Next, my eliminiators activate, charge across the board under Strakhov’s feat and clear out the trenchers in the way, side stepping out of the charge lane that Torch needed to get to Ashlynn. So, I go in on Ashlynn, killing Sylys with the assault shot, and bring the saw down to bear, boost the attack roll to ensure a hit… and miss.

Damn. That’s not good. Missing with the initial reduces the amount of damage I can do, doesn’t trigger sustained attack, and makes this assassination run a lot harder. I swing with the fist and go at her with the saw, connecting and giving her a couple good hits, but it’s not enough to kill her. She ends up sitting there, with one hit point, taunting me for my failure.

So, this is bad. Leaving a caster on one box sucks with no focus kind of sucks, and if I don’t kill her, I’ve basically given away an 18 point warjack for free. So, I come up with a plan to do that final point. I’ll have Behemoth walk forward and boost a shot into the back of my own warjack and kill her with the blast damage. No problem, right?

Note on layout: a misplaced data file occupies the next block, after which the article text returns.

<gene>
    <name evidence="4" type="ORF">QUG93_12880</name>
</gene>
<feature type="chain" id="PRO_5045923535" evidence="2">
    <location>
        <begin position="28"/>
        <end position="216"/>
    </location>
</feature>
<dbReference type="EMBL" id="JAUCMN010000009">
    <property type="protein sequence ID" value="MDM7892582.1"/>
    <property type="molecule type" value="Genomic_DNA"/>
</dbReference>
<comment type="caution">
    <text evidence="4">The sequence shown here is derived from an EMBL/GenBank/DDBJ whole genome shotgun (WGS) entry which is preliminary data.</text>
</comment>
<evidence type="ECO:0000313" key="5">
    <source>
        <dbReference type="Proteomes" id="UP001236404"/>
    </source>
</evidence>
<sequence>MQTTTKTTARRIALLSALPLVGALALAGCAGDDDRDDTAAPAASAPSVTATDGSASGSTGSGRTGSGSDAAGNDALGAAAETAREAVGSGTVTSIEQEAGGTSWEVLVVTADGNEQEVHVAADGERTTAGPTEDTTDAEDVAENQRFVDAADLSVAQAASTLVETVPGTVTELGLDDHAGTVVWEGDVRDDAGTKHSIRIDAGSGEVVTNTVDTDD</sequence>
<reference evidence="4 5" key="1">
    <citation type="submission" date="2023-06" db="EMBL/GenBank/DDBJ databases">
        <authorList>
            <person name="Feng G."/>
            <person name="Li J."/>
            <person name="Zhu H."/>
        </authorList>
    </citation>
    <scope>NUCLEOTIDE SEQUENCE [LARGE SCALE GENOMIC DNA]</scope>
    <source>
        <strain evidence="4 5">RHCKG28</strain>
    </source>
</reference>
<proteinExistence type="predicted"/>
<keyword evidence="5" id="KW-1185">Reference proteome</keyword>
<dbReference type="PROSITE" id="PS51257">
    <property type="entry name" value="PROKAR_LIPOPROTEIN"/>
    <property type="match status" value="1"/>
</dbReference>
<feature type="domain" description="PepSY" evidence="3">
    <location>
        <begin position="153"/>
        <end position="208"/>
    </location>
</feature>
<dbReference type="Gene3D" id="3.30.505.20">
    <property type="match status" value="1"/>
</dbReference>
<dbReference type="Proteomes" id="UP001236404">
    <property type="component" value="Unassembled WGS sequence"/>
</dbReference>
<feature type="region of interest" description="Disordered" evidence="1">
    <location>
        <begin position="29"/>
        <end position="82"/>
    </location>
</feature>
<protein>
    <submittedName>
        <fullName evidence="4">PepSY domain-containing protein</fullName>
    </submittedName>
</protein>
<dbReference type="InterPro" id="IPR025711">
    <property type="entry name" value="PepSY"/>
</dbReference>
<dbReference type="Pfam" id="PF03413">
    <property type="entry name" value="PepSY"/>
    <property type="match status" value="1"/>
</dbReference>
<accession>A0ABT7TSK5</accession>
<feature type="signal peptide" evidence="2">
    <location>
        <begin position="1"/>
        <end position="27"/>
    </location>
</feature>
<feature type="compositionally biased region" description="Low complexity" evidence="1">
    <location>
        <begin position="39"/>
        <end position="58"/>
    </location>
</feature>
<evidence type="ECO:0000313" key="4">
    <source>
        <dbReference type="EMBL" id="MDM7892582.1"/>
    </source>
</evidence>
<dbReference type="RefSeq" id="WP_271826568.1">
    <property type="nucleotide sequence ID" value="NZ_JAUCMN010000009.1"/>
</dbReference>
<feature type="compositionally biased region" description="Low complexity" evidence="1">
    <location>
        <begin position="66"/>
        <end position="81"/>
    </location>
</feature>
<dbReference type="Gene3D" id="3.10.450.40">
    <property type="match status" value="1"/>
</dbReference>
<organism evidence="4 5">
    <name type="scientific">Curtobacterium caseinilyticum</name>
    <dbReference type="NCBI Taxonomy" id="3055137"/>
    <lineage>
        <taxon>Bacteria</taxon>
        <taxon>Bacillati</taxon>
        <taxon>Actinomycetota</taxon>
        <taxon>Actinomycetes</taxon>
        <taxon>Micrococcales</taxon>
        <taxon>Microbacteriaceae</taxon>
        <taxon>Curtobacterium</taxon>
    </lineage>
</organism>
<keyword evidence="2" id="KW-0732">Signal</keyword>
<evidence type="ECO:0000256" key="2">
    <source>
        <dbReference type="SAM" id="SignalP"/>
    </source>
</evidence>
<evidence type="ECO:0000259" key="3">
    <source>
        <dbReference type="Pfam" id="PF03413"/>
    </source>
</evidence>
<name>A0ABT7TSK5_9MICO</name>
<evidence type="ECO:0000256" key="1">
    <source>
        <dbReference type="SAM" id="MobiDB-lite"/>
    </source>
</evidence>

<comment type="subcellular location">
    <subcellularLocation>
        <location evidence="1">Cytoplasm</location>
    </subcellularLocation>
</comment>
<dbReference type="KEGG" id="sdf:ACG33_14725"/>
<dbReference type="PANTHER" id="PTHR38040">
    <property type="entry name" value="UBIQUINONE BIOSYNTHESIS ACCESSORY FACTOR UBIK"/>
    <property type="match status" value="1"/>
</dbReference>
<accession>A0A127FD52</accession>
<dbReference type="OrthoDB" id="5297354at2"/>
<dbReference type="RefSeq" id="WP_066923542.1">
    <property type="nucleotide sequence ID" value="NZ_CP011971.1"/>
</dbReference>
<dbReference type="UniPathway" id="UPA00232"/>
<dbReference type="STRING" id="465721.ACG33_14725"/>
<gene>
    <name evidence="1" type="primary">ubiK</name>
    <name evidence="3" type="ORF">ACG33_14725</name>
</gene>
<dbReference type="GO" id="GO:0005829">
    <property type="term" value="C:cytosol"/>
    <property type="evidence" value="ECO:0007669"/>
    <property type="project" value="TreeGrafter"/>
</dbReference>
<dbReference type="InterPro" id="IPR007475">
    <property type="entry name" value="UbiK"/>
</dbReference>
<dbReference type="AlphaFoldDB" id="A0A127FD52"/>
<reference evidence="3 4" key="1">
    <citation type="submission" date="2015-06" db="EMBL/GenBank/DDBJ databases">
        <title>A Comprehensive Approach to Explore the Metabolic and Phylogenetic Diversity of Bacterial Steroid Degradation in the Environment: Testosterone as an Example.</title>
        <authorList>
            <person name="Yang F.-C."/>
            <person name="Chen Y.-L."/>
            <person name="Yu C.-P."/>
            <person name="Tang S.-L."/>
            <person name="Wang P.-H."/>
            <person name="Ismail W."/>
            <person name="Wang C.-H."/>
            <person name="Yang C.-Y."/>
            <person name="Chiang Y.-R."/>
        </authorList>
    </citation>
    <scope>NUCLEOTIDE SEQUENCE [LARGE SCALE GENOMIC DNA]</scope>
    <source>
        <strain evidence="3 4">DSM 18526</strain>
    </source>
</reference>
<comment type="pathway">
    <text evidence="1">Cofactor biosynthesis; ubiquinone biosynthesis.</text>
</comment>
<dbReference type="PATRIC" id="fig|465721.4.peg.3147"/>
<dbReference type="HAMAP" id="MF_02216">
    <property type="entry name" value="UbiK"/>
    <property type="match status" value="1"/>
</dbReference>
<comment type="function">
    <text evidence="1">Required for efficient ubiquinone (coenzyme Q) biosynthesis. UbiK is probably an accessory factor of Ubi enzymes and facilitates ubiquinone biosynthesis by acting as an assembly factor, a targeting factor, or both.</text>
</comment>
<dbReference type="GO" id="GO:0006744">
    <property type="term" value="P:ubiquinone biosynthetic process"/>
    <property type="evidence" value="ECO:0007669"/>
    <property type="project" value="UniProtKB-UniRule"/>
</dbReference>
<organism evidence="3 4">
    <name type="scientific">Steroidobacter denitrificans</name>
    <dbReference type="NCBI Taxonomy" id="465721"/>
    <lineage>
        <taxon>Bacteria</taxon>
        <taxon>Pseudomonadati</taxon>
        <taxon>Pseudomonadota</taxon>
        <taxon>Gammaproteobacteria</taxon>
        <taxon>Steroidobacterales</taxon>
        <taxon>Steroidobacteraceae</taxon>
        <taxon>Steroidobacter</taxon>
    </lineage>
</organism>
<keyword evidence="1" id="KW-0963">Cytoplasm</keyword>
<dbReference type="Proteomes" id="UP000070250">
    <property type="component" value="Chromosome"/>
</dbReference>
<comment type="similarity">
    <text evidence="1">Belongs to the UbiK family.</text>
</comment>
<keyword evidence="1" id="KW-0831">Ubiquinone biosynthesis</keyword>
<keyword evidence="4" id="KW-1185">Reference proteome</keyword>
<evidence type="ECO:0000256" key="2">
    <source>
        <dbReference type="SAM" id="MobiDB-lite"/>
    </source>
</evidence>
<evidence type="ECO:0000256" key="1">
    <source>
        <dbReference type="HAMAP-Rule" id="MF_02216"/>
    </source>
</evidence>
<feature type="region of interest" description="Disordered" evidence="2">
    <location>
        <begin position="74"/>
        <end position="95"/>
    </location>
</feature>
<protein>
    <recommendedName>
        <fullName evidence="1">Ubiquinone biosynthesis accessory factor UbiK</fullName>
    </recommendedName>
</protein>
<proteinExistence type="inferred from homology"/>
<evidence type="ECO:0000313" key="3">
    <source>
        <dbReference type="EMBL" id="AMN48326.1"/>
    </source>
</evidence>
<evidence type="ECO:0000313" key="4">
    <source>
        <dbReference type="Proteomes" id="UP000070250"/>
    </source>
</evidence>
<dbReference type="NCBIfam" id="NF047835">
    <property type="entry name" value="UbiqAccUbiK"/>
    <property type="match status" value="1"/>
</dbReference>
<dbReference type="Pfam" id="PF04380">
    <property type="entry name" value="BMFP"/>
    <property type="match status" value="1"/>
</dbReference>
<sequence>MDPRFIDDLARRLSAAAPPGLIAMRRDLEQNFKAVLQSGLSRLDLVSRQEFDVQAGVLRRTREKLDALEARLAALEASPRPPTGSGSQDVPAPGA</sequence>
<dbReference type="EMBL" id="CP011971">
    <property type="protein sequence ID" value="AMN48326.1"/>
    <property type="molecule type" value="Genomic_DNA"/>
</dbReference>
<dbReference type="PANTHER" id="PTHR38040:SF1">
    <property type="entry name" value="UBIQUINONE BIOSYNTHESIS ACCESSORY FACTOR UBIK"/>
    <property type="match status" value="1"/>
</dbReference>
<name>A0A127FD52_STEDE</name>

Well, the first shot hits, and I roll to finish off the game, needing a nine on three dice. And… I roll an eight. Okay, no biggie, I have a second shot. Boost the attack roll… and I miss.

Okay, well, if I get lucky, the AoE will deviate onto Ashlynn and… nope, straight back, far enough to not contact Ashlynn. With nothing else in range to possibly put any damage into her, I have to accept my failure on the assassination run.

It’s at this point that I look down and see Eilish Garrity, a model I could have activated before my assassination run to get a reroll on one of my horrible dice and probably succeed on the assassination.

Damn. I’m rusty with this list.

So, I do what I can to try to protect Strakhov from the possibility of counter-assassination, running forwards with some jacks and battle mechaniks to protect him, while other models do what they can to engage or damage my opponent’s army and pass the clock over to my opponent, who is sitting there with his caster on one box and Torch in his face.

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Fuck this guy and his fuck his cat too.

People who are familiar with Harrison Gibbs will know what happens next. He has a once per game ability to restore Llaelese warrior models back to full health. Fun fact: Ashlynn is a Llaelese warrior model.

So, my opponent got to live the dream, restoring Ashlynn from one hit point back to full health. At this point, I’m pretty sure I’m boned, but instead of trying to go after Strakhov, he easily kills Torch on the counter-attack, gets some work done with the Nomads, contests his zone, and moves his gunmages towards mine.